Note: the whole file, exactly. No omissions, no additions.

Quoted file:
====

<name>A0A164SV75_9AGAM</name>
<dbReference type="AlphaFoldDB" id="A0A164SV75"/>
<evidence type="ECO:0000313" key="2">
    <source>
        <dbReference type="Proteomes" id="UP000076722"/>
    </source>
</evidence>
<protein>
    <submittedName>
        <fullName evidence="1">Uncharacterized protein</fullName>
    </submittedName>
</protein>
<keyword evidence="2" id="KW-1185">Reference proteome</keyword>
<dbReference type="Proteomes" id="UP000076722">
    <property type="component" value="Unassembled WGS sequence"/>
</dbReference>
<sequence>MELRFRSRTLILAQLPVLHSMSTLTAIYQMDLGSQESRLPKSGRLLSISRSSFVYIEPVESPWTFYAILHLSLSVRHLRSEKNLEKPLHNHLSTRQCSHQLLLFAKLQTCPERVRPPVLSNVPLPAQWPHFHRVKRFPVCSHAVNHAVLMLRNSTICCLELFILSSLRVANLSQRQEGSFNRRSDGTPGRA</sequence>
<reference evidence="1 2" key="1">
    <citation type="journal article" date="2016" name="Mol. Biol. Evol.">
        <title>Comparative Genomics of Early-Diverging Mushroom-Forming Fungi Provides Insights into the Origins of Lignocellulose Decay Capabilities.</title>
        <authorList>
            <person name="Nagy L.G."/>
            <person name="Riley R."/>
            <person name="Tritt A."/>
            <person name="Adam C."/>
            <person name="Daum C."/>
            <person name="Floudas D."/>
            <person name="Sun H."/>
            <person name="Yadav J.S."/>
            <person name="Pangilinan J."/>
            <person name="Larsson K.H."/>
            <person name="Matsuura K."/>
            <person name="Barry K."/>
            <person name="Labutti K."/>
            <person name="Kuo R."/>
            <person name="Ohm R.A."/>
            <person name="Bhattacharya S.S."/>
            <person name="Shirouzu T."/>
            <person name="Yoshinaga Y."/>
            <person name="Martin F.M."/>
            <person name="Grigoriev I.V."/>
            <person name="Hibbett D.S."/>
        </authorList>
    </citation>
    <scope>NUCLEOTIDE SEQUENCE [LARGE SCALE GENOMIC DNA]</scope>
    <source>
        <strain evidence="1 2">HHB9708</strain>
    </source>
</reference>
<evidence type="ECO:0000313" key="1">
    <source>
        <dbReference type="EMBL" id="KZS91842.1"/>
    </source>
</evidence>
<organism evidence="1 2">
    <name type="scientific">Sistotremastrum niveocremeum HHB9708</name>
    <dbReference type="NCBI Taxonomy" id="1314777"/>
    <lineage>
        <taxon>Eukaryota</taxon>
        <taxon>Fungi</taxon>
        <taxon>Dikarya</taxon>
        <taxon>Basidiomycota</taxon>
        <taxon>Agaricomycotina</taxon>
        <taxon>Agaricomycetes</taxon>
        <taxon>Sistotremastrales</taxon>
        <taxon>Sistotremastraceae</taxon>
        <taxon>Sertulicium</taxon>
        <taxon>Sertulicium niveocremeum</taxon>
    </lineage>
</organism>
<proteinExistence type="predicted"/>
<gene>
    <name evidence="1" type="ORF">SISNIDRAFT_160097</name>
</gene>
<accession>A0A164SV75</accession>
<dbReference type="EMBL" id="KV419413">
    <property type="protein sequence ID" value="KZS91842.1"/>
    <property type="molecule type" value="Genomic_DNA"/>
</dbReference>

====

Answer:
<name>A0A164SV75_9AGAM</name>
<dbReference type="AlphaFoldDB" id="A0A164SV75"/>
<evidence type="ECO:0000313" key="2">
    <source>
        <dbReference type="Proteomes" id="UP000076722"/>
    </source>
</evidence>
<protein>
    <submittedName>
        <fullName evidence="1">Uncharacterized protein</fullName>
    </submittedName>
</protein>
<keyword evidence="2" id="KW-1185">Reference proteome</keyword>
<dbReference type="Proteomes" id="UP000076722">
    <property type="component" value="Unassembled WGS sequence"/>
</dbReference>
<sequence>MELRFRSRTLILAQLPVLHSMSTLTAIYQMDLGSQESRLPKSGRLLSISRSSFVYIEPVESPWTFYAILHLSLSVRHLRSEKNLEKPLHNHLSTRQCSHQLLLFAKLQTCPERVRPPVLSNVPLPAQWPHFHRVKRFPVCSHAVNHAVLMLRNSTICCLELFILSSLRVANLSQRQEGSFNRRSDGTPGRA</sequence>
<reference evidence="1 2" key="1">
    <citation type="journal article" date="2016" name="Mol. Biol. Evol.">
        <title>Comparative Genomics of Early-Diverging Mushroom-Forming Fungi Provides Insights into the Origins of Lignocellulose Decay Capabilities.</title>
        <authorList>
            <person name="Nagy L.G."/>
            <person name="Riley R."/>
            <person name="Tritt A."/>
            <person name="Adam C."/>
            <person name="Daum C."/>
            <person name="Floudas D."/>
            <person name="Sun H."/>
            <person name="Yadav J.S."/>
            <person name="Pangilinan J."/>
            <person name="Larsson K.H."/>
            <person name="Matsuura K."/>
            <person name="Barry K."/>
            <person name="Labutti K."/>
            <person name="Kuo R."/>
            <person name="Ohm R.A."/>
            <person name="Bhattacharya S.S."/>
            <person name="Shirouzu T."/>
            <person name="Yoshinaga Y."/>
            <person name="Martin F.M."/>
            <person name="Grigoriev I.V."/>
            <person name="Hibbett D.S."/>
        </authorList>
    </citation>
    <scope>NUCLEOTIDE SEQUENCE [LARGE SCALE GENOMIC DNA]</scope>
    <source>
        <strain evidence="1 2">HHB9708</strain>
    </source>
</reference>
<evidence type="ECO:0000313" key="1">
    <source>
        <dbReference type="EMBL" id="KZS91842.1"/>
    </source>
</evidence>
<organism evidence="1 2">
    <name type="scientific">Sistotremastrum niveocremeum HHB9708</name>
    <dbReference type="NCBI Taxonomy" id="1314777"/>
    <lineage>
        <taxon>Eukaryota</taxon>
        <taxon>Fungi</taxon>
        <taxon>Dikarya</taxon>
        <taxon>Basidiomycota</taxon>
        <taxon>Agaricomycotina</taxon>
        <taxon>Agaricomycetes</taxon>
        <taxon>Sistotremastrales</taxon>
        <taxon>Sistotremastraceae</taxon>
        <taxon>Sertulicium</taxon>
        <taxon>Sertulicium niveocremeum</taxon>
    </lineage>
</organism>
<proteinExistence type="predicted"/>
<gene>
    <name evidence="1" type="ORF">SISNIDRAFT_160097</name>
</gene>
<accession>A0A164SV75</accession>
<dbReference type="EMBL" id="KV419413">
    <property type="protein sequence ID" value="KZS91842.1"/>
    <property type="molecule type" value="Genomic_DNA"/>
</dbReference>